The Beginning of the End

I woke up this morning no different than any other. Well maybe, my alarm played for almost a minute before realizing what I was hearing wasn’t in my dream. Usually it will play maybe four seconds before my hand reaches out to hit the off button. My routine is so routine, it’s predictable. Today though, the predictability had a little bit of a different air to it. “It’s the beginning of the end”, was the thought filling my mind as I sat there with my breakfast burrito. 

Badging in this morning seemed a little gratifying, my walk to the building a little lighter. Again the thought, “it’s the beginning of the end”, strengthened me as I watched the flame from the East flare looking like Godzilla was belching, thinking, that’s not a good sign. Still, it’s the beginning of the end. The eagerness is so great I am writing this blog before the end even begins.

That’s what anticipation will do. You wait for normal to return. The reality is, after 82 days, 984 hours, 59,040 minutes, or 3,542,400 seconds of doing the same routine, it’s not an agenda you become accustomed to. It makes it mundane, which makes the ending more gratifying. Now, there’s satisfaction in normality. 

The expectation you feel is like when you’re next in line for the rollercoaster ride, or waiting for that final school bell releasing you for three months of summer fun. As the day goes by without the ride or the bell, I start to wonder if that different feeling I woke up with this morning was a bit premature.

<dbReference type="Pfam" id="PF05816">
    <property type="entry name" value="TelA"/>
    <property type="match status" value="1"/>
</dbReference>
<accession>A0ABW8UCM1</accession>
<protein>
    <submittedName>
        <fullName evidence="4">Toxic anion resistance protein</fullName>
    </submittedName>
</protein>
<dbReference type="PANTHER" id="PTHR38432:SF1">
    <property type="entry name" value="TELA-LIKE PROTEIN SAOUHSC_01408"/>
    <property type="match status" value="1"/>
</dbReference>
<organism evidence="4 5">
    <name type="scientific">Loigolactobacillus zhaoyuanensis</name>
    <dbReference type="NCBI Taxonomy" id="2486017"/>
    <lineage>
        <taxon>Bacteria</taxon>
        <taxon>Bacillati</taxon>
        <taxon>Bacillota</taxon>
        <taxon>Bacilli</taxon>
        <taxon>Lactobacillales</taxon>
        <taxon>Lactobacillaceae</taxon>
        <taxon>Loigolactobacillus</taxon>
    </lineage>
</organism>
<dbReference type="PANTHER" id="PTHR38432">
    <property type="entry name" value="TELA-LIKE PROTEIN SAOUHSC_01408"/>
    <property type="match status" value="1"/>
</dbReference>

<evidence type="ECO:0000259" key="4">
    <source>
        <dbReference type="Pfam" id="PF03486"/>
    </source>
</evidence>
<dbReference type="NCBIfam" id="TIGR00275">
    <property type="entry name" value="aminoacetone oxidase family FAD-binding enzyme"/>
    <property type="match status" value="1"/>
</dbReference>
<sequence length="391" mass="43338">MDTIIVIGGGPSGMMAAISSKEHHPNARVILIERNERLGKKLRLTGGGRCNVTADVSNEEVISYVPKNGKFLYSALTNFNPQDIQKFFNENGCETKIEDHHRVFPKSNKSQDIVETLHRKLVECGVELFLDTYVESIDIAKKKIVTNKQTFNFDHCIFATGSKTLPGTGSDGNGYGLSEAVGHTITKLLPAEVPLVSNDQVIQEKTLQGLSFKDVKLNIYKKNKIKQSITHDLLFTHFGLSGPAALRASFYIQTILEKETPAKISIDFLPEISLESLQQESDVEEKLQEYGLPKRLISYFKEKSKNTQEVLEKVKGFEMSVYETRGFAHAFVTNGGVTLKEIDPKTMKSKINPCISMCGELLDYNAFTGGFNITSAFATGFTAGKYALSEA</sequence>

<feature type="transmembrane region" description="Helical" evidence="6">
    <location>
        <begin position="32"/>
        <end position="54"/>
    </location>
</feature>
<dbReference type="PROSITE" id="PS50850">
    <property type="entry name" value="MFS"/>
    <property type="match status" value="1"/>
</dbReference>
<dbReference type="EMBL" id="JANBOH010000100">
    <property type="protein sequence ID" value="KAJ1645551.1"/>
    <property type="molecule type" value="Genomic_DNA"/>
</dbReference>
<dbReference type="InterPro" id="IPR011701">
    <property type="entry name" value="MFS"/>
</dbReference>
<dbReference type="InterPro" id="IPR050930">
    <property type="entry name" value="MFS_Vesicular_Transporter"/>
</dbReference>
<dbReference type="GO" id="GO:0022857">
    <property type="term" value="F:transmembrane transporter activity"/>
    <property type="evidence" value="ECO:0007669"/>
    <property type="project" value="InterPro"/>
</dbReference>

So I wait…………………………………………………………………………………………………………… and I wait…………………………………still no word…………………………………………………………………………………………………………………………………………………………………………………………………………………………………………………………………………………………still waiting………………………………….

Yes! The anticipation is finally answered. The bell has rung! The rollercoaster is leaving the station. The ride will be fun. I feel like I have just won an award when the announcement was made. Once again, I’ll be able to sit with my writing colleagues to get inspired and enjoy learning more about writing. I’ll have the enjoyment of sitting under the word of God to be reminded how great a God I can worship.

I can finally schedule much needed time with my daughter. I believe there is a dinner engagement on top of the Hancock building waiting with family. I also have a cookout celebrating a birthday and holiday. Even though it will be a lot, the much-needed outside work around the house I will tackle with gusto. Most of all, now I can enjoy more than two hours with my wife each evening and our three-day weekends are back. Now that to me is a normal routine I can enjoy.

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